Wilson named Tigers new basketball coach

Wednesday, August 8, 2012
Adrian Wilson was named the new boys head basketball coach at Marshall County High School. Photo by Louis G. Scheuchenzuber

After serving as an interim coach this summer, Adrian Wilson officially replaced Jason Tigert as the new boys head basketball coach at Marshall County High School.

Having served as the boys basketball coach at Cornersville the past six years, Wilson originally planned to work as an assistant coach at MCHS before Tigert departed for Dickson County High School this summer.

During Tigert's six-year tenure at Marshall County High School, the Tigers captured four regular season District titles, won two Region tournament championships, and reached the semifinals of the 2010 State tournament.

While he knows he has a tough act to follow, Wilson doesn't feel any added pressure because of Tigert's previous success.

"Before Jason got here Lewisburg basketball was down and he brought it back. He did a tremendous job here and we're looking to maintain that success," said Wilson. "I'm going to put more pressure on myself than anyone else. Regardless of the program I'm going to expect great things from myself. I don't have unrealistic expectations, but I want to live up to the expectations that we set."

With four starters returning from last year's team, which posted an 18-10 record and finished third in District 12-AA, Wilson believes he should be able to hit the ground running this coming season after the Tigers recorded several blowout victories during their summer basketball camps.

"Jason has his strengths as a coach and I have my strengths as a coach. What's really exciting is that with the returning players we'll be able to combine those strengths. We don't have any big guys, but we have some really good guards and had a great summer," said Wilson. "Jason was good at letting these guys play. They're instinctive and really know the game. I really didn't have to call a lot of plays this summer. I'm not going to change a lot of stuff because Jason had a lot of success here. I'm just going to tweak some things."

Wilson also thinks that Marshall County is the type of program where a coach can have long term success.

"I've been at a lot of different programs, but I'm super excited to be here because I know the history of the school and the history of the athletes they've had here," said Wilson. "It's kind of a dream job because we have a lot of athletes here and have the talent to be a state title contender every few years.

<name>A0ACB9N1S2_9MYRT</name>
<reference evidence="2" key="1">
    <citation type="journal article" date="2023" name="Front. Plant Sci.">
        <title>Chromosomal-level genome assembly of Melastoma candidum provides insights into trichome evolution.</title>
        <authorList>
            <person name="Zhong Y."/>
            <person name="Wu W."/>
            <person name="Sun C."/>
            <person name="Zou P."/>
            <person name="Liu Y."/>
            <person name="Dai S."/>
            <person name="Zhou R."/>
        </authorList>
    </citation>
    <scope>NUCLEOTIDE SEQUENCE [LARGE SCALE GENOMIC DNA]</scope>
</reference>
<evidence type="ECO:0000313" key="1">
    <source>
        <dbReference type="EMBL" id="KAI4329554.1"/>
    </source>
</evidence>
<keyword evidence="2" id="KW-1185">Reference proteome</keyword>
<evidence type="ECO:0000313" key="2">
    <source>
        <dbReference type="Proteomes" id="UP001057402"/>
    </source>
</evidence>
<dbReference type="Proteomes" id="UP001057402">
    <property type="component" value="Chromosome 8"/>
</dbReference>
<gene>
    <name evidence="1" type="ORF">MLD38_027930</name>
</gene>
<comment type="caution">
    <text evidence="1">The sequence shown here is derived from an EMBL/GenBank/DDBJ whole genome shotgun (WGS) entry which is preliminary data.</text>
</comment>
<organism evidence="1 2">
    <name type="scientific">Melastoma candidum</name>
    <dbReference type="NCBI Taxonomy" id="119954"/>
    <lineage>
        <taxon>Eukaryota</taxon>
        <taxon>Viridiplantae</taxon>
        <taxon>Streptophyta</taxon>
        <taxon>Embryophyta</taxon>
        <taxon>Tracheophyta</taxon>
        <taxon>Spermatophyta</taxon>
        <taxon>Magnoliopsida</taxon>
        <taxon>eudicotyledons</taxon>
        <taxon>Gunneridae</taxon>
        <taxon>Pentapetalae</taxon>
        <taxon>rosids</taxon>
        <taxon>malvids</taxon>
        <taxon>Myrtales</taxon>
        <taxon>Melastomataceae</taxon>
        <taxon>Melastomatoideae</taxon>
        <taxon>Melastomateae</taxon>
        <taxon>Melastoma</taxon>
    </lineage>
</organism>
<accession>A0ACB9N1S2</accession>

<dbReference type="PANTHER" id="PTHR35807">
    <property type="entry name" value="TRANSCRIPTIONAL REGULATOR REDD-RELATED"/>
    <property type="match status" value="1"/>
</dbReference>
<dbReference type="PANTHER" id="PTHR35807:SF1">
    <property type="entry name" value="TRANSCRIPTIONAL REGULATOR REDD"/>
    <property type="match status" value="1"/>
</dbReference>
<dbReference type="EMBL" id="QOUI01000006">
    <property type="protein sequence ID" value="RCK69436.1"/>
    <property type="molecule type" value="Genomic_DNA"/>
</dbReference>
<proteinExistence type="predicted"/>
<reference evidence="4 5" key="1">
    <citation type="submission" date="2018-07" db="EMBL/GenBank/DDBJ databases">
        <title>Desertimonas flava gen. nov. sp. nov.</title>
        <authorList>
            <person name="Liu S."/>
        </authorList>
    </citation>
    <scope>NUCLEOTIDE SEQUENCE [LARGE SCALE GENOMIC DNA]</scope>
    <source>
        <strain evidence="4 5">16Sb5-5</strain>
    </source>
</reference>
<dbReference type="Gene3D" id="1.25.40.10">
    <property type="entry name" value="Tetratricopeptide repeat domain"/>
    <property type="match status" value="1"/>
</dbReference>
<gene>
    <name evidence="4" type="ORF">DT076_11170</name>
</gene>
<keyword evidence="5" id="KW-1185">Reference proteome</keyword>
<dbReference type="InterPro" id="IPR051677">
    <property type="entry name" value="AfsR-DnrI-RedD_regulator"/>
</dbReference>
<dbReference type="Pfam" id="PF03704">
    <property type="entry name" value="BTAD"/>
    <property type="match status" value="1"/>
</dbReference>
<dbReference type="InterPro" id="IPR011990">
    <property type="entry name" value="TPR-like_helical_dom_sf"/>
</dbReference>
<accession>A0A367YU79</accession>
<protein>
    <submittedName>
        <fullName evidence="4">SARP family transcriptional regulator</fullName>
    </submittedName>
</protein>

A 1994 graduate of Davidson Academy, Wilson was a three-year starter on the Bears basketball team before walking on at David Lipscomb University and playing two years for the Bisons under legendary coach Don Meyer.

After transferring to Belmont University in the Fall of 1996, Wilson earned a scholarship on the Bruins basketball team prior to graduating from the school in 1999.

Following his graduation from Belmont, Wilson worked a two-year stint as an assistant coach on the boys basketball team at David Lipscomb High School that saw the Mustangs reach the Class AA State tournament in 2000.

Wilson then went to Donaldson Christian Academy for one year as an assistant coach and helped the Wildcats reach the 2002 Class A State tournament while also serving as the boys head coach at the middle school.

Upon leaving DCA, Wilson worked in a similar role at Harding Academy in Memphis for one-year before coaching the boys basketball team at White House Christian Academy during the 2003-04 season.

Wilson was then assistant coach on the Columbia Academy boys team for two years and was also the head coach of the girls squad during the 2005-06 season.

After leaving Columbia Academy, Wilson guided the boys program at Cornersville for the next six years. Although he compiled a 55-105 record at CHS, Wilson recorded 46 wins in his first three seasons there and helped lead the Bulldogs to three straight Region 6-A tournament appearances, highlighted by a stunning 59-51 first round victory over District 12-A power Summertown in 2008.